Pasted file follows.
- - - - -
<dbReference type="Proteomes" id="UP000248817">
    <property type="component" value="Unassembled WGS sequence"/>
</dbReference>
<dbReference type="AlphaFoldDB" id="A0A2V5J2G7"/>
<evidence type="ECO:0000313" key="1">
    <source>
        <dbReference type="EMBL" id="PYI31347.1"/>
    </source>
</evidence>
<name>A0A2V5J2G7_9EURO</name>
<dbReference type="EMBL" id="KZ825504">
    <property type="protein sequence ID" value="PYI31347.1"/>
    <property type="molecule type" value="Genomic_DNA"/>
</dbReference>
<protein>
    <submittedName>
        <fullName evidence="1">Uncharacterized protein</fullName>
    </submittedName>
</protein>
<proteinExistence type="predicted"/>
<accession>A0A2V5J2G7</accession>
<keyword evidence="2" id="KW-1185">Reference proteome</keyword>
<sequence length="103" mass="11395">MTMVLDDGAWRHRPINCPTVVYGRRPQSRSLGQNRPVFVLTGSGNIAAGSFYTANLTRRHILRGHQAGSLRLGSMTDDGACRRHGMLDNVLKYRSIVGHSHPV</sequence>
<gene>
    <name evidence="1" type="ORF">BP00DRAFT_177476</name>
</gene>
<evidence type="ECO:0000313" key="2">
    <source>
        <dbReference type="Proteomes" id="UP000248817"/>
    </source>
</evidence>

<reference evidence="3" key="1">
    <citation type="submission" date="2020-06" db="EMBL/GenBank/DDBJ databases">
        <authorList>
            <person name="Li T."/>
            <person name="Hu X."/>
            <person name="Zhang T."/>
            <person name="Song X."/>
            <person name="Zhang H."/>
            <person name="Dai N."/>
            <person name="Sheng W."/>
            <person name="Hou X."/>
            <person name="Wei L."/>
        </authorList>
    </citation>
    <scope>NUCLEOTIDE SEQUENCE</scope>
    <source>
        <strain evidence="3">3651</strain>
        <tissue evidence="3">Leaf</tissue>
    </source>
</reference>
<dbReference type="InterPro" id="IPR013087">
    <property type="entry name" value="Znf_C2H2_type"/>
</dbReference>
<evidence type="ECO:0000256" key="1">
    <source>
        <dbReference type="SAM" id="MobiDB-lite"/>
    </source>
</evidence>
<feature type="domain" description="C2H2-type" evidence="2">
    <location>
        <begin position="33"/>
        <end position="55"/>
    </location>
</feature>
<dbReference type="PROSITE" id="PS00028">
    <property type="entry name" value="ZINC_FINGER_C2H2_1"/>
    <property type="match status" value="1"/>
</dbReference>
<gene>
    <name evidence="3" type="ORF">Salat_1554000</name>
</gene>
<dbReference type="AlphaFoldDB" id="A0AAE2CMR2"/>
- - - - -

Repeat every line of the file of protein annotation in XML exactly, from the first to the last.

<dbReference type="Proteomes" id="UP000248817">
    <property type="component" value="Unassembled WGS sequence"/>
</dbReference>
<dbReference type="AlphaFoldDB" id="A0A2V5J2G7"/>
<evidence type="ECO:0000313" key="1">
    <source>
        <dbReference type="EMBL" id="PYI31347.1"/>
    </source>
</evidence>
<name>A0A2V5J2G7_9EURO</name>
<dbReference type="EMBL" id="KZ825504">
    <property type="protein sequence ID" value="PYI31347.1"/>
    <property type="molecule type" value="Genomic_DNA"/>
</dbReference>
<protein>
    <submittedName>
        <fullName evidence="1">Uncharacterized protein</fullName>
    </submittedName>
</protein>
<proteinExistence type="predicted"/>
<accession>A0A2V5J2G7</accession>
<keyword evidence="2" id="KW-1185">Reference proteome</keyword>
<sequence length="103" mass="11395">MTMVLDDGAWRHRPINCPTVVYGRRPQSRSLGQNRPVFVLTGSGNIAAGSFYTANLTRRHILRGHQAGSLRLGSMTDDGACRRHGMLDNVLKYRSIVGHSHPV</sequence>
<gene>
    <name evidence="1" type="ORF">BP00DRAFT_177476</name>
</gene>
<evidence type="ECO:0000313" key="2">
    <source>
        <dbReference type="Proteomes" id="UP000248817"/>
    </source>
</evidence>

<reference evidence="3" key="1">
    <citation type="submission" date="2020-06" db="EMBL/GenBank/DDBJ databases">
        <authorList>
            <person name="Li T."/>
            <person name="Hu X."/>
            <person name="Zhang T."/>
            <person name="Song X."/>
            <person name="Zhang H."/>
            <person name="Dai N."/>
            <person name="Sheng W."/>
            <person name="Hou X."/>
            <person name="Wei L."/>
        </authorList>
    </citation>
    <scope>NUCLEOTIDE SEQUENCE</scope>
    <source>
        <strain evidence="3">3651</strain>
        <tissue evidence="3">Leaf</tissue>
    </source>
</reference>
<dbReference type="InterPro" id="IPR013087">
    <property type="entry name" value="Znf_C2H2_type"/>
</dbReference>
<evidence type="ECO:0000256" key="1">
    <source>
        <dbReference type="SAM" id="MobiDB-lite"/>
    </source>
</evidence>
<feature type="domain" description="C2H2-type" evidence="2">
    <location>
        <begin position="33"/>
        <end position="55"/>
    </location>
</feature>
<dbReference type="PROSITE" id="PS00028">
    <property type="entry name" value="ZINC_FINGER_C2H2_1"/>
    <property type="match status" value="1"/>
</dbReference>
<gene>
    <name evidence="3" type="ORF">Salat_1554000</name>
</gene>
<dbReference type="AlphaFoldDB" id="A0AAE2CMR2"/>